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Less is more – marketing for minimalism

As counter-argument for our previous blog post on consumerism, I wanted to examine the trend at the complete opposite end of the scale. The trend towards Minimalism. A movement no doubt born out of the overwhelming amount of choice and advertising of ‘things’ that we are bombarded with on a daily basis.

Whether it be an environmental stance against the sheer amount of waste we create per person, an opposition to clutter, or simply the desire to invest in a lower quantity of key products and services, minimalism has gained a lot of traction over the past decade. Why have thirty shirts when you can be just as happy with three? Why have shelf upon shelf of CDs and DVDs, when you can digitise them? There are countless documentations online of people feeling happier, freer, even more creative – once minimising and reducing the number of objects they own.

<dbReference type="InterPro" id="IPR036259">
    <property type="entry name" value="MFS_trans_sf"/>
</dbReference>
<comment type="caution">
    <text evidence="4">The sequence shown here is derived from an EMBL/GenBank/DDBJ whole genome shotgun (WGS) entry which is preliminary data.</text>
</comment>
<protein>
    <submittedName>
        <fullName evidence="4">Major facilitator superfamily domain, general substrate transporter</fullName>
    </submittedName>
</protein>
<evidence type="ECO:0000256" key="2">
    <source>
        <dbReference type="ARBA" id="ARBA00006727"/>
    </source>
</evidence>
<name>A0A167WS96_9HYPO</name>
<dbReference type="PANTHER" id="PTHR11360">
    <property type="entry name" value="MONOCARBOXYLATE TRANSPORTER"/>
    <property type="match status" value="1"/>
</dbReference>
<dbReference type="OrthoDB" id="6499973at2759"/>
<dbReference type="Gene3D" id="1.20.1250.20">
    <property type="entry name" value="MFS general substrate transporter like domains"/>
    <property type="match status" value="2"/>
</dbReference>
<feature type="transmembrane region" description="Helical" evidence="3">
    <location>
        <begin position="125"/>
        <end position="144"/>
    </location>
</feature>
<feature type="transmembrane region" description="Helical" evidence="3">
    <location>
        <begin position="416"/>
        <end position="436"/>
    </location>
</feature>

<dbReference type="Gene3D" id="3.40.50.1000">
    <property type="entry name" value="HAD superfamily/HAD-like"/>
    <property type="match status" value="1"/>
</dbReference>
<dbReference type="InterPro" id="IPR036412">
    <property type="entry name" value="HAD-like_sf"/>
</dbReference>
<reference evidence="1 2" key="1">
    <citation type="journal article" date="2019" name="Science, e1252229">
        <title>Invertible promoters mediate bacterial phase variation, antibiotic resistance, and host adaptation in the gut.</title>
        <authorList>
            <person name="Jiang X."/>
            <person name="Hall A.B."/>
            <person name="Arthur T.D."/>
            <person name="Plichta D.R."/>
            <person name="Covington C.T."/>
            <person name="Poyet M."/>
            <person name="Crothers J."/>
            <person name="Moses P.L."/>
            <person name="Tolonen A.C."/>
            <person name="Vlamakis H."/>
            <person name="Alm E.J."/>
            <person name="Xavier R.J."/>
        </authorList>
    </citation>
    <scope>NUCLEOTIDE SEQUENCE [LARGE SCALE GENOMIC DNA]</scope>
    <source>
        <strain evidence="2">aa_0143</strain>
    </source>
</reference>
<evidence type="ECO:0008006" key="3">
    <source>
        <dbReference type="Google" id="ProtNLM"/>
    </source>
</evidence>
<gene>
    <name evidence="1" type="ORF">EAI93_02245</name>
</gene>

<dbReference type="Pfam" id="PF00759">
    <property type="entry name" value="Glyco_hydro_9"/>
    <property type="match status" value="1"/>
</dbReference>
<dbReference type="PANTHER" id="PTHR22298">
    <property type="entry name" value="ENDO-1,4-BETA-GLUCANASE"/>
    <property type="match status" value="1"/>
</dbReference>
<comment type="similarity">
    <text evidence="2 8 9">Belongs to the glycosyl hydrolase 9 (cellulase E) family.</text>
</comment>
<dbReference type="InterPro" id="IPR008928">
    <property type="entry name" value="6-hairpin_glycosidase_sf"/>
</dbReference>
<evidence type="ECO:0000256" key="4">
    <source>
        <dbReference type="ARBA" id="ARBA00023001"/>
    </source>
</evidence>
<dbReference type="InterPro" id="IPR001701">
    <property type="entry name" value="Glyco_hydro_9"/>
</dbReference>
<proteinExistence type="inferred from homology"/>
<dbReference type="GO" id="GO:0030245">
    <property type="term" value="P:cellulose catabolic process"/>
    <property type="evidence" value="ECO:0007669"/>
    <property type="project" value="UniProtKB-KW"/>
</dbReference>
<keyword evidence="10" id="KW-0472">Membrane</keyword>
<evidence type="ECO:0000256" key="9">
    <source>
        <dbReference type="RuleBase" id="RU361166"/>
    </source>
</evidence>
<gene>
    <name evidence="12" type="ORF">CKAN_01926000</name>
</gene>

With technology as prevalent as it is today, we are marketed to constantly. We make decisions on what to buy and what not to buy countless times each day. The counter movement of minimalism bucks this trend, and speaks more towards a smaller quantity of key, quality life-enriching services and products, without excess or surplus to requirement. In a minimalist market it can be difficult to capture such selective customers and commit them to purchase.

Michon marketing minimalism





So how do design agencies like ourselves market to suit this trend?

We pride ourselves on our ability to cut through the noise and reach out to customers and clients that prioritise quality and longevity in products and services. Identifying unique selling points for our clients and tailoring creative and messaging to suit such a customer base will help get the most out of a marketing budget.

Above all it’s our goal to create better, more profitable marketing for our clients. We aren’t afraid to challenge briefs, recommend a ‘less is more’ approach if that means we can achieve strong, commercial value for our clients through a streamlined marketing approach. Ultimately, we won’t push our clients to market for something they don’t need.

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